An investigation by IBAC of a police brutality and racism complaint by client Nassir Bare has resulted in IBAC deciding the complaint was unsubstantiated due to insufficient evidence.
“While pleased this complaint was finally independently investigated, the decision by IBAC in regard to Mr Bare is disappointing. It highlights the flaws in a system that did not provide any initial independent investigation when the complaint was first made. Our client’s version of events, of being brutalised and racially abused by police officers has not changed in the 7 years it has taken to get it independently investigated,” said Director of Youthlaw, Ariel Couchman.
“Mr Bare is a courageous young man who spoke out about his experience and continued to request investigation all these years, not only to bring the officers involved to account but to benefit other young people who are too afraid to make complaints.”
The decision of the Court of Appeal still stands and calls into question the police complaints investigation system in Victoria.
“We call on the state government to establish a victim-centred independent body, whether this be an expanded IBAC or a new body, to investigate complaints against police”.
“Until this occurs the number of complaints against police will remain small, as most complaints are still referred back to Victoria Police to investigate. Police who abuse their powers will continue to undermine the good work and practice of their colleagues, and the community will not be confident that justice is being served.” said Ms Couchman.
For further media comment please contact:
Ariel Couchman, Youthlaw Director 0438812937
Tiffany Overall, Advocacy and Human Rights Officer 0400903034
The Federal Budget has simultaneously allocated funding to a Government ad campaign while failing to undo cuts to essential services & supports.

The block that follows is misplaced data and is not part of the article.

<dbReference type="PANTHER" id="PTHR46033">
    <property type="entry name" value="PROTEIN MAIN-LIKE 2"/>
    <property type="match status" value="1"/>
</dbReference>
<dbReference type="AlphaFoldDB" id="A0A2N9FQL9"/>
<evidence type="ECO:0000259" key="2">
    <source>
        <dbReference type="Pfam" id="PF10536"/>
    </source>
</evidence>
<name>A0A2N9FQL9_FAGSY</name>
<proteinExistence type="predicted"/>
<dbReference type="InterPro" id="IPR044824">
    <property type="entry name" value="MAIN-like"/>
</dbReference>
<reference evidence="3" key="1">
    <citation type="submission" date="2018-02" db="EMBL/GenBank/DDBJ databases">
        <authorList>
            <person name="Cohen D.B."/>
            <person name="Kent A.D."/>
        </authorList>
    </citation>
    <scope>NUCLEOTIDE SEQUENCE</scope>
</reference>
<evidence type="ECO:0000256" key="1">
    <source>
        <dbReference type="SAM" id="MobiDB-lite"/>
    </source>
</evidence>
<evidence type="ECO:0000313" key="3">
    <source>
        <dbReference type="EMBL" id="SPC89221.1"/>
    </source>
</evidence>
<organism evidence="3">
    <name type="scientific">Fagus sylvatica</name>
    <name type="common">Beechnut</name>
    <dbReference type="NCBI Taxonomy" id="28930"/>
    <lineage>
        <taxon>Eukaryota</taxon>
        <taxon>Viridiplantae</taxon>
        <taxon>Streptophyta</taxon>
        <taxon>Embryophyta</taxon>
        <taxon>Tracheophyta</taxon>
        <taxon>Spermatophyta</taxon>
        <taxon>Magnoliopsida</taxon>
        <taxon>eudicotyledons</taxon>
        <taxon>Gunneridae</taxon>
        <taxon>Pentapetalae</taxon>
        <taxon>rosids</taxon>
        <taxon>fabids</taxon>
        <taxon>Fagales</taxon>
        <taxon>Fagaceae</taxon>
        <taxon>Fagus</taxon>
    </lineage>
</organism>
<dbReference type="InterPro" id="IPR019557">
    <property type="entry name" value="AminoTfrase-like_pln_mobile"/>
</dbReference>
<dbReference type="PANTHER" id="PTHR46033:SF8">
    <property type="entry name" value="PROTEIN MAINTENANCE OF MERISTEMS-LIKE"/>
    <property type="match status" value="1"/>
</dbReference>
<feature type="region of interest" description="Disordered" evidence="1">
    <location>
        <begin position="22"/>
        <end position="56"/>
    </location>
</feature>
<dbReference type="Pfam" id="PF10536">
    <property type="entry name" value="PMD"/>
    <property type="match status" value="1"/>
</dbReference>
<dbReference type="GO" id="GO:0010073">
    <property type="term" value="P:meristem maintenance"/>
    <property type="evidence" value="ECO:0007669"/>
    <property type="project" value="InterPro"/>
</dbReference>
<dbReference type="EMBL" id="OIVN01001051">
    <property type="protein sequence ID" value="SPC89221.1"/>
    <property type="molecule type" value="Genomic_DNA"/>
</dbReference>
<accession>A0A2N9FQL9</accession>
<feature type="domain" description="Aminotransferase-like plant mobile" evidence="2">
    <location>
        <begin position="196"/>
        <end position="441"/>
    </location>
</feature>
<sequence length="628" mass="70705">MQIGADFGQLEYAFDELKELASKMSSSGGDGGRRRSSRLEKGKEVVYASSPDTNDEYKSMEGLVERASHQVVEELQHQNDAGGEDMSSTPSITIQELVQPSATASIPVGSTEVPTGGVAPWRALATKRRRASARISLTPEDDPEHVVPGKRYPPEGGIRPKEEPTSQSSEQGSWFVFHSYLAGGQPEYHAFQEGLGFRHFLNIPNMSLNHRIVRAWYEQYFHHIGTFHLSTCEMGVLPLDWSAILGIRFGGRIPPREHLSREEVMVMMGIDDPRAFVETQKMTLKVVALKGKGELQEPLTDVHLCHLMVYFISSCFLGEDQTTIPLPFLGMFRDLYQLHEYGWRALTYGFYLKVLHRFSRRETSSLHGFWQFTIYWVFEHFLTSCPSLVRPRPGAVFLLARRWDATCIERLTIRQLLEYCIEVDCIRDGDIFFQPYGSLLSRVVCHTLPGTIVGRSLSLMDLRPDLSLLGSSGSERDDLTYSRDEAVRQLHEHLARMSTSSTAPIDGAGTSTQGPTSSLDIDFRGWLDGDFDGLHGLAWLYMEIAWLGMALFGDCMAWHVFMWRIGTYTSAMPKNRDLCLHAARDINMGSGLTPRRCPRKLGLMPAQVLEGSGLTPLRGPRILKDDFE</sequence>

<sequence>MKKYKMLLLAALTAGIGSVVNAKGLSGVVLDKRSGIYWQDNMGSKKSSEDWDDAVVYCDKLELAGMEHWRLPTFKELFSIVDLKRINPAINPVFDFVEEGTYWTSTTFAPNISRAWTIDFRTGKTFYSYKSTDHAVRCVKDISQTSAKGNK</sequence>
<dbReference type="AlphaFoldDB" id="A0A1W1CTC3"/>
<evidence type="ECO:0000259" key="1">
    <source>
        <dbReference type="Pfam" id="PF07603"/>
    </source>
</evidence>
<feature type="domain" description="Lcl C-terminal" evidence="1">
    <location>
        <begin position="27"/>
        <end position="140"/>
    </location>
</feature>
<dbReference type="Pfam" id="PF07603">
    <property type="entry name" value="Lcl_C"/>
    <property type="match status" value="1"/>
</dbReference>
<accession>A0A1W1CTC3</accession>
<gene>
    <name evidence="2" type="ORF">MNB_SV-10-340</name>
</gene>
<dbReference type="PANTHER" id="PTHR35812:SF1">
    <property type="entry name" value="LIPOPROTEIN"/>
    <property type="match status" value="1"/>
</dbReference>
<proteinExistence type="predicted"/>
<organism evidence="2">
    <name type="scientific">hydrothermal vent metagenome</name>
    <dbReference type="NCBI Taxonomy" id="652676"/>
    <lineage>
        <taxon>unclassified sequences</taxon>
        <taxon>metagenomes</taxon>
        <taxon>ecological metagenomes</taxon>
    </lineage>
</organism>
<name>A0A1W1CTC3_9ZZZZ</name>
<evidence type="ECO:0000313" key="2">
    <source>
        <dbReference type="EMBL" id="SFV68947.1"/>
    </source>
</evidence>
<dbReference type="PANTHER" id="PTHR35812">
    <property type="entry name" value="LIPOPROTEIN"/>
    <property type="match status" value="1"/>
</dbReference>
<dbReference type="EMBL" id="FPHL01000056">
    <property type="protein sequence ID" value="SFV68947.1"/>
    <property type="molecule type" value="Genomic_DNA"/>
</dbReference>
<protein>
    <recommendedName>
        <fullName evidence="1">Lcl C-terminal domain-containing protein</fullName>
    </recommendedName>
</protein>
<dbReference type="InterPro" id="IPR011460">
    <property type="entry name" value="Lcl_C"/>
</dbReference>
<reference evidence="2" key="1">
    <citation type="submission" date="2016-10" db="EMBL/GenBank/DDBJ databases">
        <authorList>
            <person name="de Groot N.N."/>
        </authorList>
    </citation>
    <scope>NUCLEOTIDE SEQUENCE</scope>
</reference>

Victims of family violence will be left with a shiny Government ad campaign but nowhere to go to seek legal protection.
Vulnerable young people will benefit from a youth employment package but this will be largely offset by cuts to essential services & supports
Major youth items :
• $840 million Youth Employment Package. We welcome this initiative. It is major shift from viewing youth as dole bludgers and a drain on the welfare system to a resource for the future
• A cut to new recipients of Newstart Allowance due to removal of carbon pricing compensation. Currently it’s only $38 a day !
• 75% cut in funding over two years for specialist youth mental health programs provided by Headspace and the Youth Psychosis program
• $115 million cut to homelessness services including youth refuges from July next year by failing to renew the National Partnership on Homelessness.
• $3 billion in cuts to payments and essential services such as Medicare &dental health and restrictive income support for people with disability.
• Cuts to Centrelink staff adding to the current backlog of 80,000 Youth Allowance and 16,500 Austudy apps as a result of past Federal budget cuts
• Reneging on Gonski leaving public schools significantly underfunded.
• The majority of cuts to state public health to remain in place
• Cuts from previous budgets carried over to the 2016-17 budget –a 1 month waiting period for young people to access income support and lower payments for many young unemployed people
• No reversal to $240 million cuts to emergency relief and financial support to women and children leaving violence
• No reversal of $40 million to be cut from community legal centres ( including Youthlaw) and Aboriginal legal services from next year
Despite the hysteria being whipped up by the Herald Sun & the police association the new bail law changes that came in on Monday 2nd May will in no way prevent police dealing effectively with youth offenders. Bail breaches have consequences. The changes get rid of the draconian once size fits all bail laws introduced under the previous government. In all this beat up lets nor forget that the new Victorian Crimes stats Agency has just released stats showing youth offending is on the decline. Recent highlighted offending by a small cohort of young people needs to be treated seriously and effectively. The Bail changes will enable justice and police services to target their resources to areas of concern. The changes will also enable courts to respond to the offending of young people as they should -individually.